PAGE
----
BlackSky illustration of Earth monitoring satellites. Credit: BlackSky

WASHINGTON — Spaceflight Industries said March 6 that the first operational satellite for its BlackSky Earth imaging constellation is now complete and awaiting launch later this year.

The 55-kilogram Global-1 satellite is the first of four satellites, each capable of producing imagery at a resolution of one meter, that Spaceflight plans to launch in the next year on U.S. and foreign vehicles, although the company did not disclose specific launch plans. The Global satellites build upon a demonstration satellite, Pathfinder, launched in September 2016.

The BlackSky Global-1 satellite. Credit: Spaceflight Industries

“This is an important milestone for Spaceflight Industries and for our BlackSky geospatial information business,” said Jason Andrews, chairman and CEO of Spaceflight, in a statement. “Qualifying the Global generation of spacecraft paves the way for mass production and launch of our full constellation, as well as achieving our vision of deploying a high revisit rate constellation in the near future.”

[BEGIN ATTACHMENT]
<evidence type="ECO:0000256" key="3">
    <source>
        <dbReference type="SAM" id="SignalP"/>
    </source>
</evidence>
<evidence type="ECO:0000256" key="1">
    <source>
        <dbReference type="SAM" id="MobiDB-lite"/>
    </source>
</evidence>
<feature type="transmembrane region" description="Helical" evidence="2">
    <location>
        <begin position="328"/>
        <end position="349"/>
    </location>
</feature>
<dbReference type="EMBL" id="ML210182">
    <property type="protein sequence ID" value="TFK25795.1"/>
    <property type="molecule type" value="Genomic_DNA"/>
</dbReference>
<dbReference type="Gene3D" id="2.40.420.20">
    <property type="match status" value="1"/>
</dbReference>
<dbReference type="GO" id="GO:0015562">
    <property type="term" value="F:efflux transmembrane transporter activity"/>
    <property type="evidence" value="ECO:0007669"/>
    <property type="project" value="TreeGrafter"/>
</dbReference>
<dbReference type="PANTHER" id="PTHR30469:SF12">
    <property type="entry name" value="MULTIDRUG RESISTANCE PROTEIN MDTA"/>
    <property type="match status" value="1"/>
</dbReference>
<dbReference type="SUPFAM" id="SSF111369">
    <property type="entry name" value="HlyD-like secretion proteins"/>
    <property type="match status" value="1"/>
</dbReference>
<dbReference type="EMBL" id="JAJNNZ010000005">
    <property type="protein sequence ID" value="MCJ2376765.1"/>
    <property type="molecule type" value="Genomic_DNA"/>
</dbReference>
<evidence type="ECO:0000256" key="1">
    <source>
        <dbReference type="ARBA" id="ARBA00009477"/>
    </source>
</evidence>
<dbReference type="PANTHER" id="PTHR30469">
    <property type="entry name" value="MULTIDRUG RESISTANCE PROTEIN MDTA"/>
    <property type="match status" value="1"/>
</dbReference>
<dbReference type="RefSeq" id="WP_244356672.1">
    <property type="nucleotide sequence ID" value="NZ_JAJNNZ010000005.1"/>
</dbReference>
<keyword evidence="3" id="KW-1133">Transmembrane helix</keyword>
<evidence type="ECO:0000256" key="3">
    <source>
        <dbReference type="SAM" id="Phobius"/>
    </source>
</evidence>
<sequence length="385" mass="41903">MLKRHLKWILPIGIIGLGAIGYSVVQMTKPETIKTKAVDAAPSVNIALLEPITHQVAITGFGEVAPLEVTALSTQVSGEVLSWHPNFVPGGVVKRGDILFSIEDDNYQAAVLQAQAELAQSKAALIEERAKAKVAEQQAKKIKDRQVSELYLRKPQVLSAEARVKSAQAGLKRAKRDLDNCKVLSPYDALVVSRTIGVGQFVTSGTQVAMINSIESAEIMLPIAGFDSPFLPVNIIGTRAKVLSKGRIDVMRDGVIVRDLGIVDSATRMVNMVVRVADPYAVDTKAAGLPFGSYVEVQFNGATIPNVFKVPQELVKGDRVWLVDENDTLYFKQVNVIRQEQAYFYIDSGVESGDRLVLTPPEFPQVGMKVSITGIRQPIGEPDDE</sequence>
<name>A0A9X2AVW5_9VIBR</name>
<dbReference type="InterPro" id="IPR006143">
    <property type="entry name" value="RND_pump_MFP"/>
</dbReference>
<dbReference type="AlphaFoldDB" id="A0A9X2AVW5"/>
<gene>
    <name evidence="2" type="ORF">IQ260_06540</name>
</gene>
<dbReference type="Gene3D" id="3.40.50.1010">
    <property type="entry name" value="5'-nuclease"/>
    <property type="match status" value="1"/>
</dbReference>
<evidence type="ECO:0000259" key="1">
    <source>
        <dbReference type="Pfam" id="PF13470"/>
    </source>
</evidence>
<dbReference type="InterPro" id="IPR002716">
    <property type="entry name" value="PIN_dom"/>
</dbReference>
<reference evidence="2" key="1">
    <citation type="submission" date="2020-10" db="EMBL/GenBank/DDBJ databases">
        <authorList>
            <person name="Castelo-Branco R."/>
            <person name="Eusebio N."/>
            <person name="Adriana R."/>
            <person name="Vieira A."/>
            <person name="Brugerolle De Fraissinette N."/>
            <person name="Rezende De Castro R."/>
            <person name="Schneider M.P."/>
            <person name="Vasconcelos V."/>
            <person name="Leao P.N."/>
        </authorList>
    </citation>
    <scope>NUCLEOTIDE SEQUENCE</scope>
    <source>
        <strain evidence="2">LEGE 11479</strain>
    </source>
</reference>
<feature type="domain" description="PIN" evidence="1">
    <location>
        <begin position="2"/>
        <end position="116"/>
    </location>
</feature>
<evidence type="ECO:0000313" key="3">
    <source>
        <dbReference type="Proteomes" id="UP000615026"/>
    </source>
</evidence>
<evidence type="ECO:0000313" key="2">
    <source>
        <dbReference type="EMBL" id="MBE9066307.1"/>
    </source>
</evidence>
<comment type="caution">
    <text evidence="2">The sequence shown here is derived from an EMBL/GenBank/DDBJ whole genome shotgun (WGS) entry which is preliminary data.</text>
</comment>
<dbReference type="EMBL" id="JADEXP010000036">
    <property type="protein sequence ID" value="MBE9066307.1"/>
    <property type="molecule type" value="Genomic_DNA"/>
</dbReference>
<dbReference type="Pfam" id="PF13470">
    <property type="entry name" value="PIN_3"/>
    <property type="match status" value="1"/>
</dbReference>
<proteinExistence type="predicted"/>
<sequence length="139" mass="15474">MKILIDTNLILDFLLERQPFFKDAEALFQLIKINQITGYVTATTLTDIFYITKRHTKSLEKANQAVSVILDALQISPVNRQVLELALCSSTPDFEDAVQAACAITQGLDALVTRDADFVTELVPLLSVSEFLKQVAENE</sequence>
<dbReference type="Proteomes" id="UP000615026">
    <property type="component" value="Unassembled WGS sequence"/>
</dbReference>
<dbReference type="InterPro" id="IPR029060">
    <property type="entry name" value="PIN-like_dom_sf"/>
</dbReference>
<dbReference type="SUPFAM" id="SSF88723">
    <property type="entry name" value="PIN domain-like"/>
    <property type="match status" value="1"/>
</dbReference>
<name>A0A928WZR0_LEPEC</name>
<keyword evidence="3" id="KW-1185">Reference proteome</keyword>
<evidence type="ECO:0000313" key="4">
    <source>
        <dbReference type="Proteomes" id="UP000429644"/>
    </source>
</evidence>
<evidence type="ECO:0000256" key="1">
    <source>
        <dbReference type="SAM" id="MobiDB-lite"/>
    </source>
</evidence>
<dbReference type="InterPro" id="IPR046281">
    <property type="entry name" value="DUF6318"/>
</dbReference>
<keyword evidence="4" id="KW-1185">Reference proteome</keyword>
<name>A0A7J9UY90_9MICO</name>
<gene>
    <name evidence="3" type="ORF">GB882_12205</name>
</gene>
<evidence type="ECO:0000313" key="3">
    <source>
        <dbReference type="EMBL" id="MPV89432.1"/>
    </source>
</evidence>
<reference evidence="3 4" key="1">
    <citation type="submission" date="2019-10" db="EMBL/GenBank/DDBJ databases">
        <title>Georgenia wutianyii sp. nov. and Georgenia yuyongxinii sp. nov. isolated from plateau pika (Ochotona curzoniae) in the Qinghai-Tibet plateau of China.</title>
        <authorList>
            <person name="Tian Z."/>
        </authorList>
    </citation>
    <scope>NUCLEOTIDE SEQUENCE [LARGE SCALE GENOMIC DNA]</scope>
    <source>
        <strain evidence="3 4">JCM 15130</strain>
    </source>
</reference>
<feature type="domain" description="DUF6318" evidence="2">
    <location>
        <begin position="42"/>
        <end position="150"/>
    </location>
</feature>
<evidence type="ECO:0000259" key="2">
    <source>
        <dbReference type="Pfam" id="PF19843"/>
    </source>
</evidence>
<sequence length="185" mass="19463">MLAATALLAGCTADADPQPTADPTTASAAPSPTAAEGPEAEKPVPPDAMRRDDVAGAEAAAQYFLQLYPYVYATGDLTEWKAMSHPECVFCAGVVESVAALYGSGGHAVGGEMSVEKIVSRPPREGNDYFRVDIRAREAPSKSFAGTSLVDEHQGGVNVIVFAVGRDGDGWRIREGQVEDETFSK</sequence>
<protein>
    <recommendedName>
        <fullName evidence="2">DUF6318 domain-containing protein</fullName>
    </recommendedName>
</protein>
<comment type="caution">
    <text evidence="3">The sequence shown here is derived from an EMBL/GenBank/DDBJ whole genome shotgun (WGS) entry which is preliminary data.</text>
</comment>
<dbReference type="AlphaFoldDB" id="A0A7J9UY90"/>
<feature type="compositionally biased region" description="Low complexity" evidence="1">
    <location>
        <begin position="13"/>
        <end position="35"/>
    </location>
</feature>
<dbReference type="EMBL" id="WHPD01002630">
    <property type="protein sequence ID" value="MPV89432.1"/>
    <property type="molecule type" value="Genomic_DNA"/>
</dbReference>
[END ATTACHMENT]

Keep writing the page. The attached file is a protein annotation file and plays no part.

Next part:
BlackSky currently offers customers access to a “virtual constellation” of satellites by accessing imagery from other commercial satellites. Users can acquire images from those satellites and combine that imagery with other data sources.

BlackSky’s long-term goal, though, is to operate its own satellite constellation, using a series of satellites that can provide high-resolution imagery at low costs.

“We are continuing to advance the boundaries of what can be achieved in terms of price point, capability and form factor, and these improvements ultimately help to make space more accessible for a broader set of business applications,” said Nick Merski, vice president of space operations at Spaceflight Industries, in a statement.

In September 2017, BlackSky announced a partnership with Thales Alenia Space and Telespazio to manufacture its satellite constellation. That agreement included Thales Alenia and Telespazio taking a minority stake in Spaceflight as well as a joint venture between Thales Alena and Spaceflight to produce later Global smallsats.

Even with the outside investment, BlackSky plans to boostrap development of the full 60-satellite constellation. A company spokesperson said that, after the launch of the first four in the next year, BlackSky will launch 20 more satellites by 2020. The revenues provided by those satellites will be used to finance the rest of the constellation.

Jeff Foust writes about space policy, commercial space, and related topics for SpaceNews. He earned a Ph.D. in planetary sciences from the Massachusetts Institute of Technology and a bachelor’s degree with honors in geophysics and planetary science...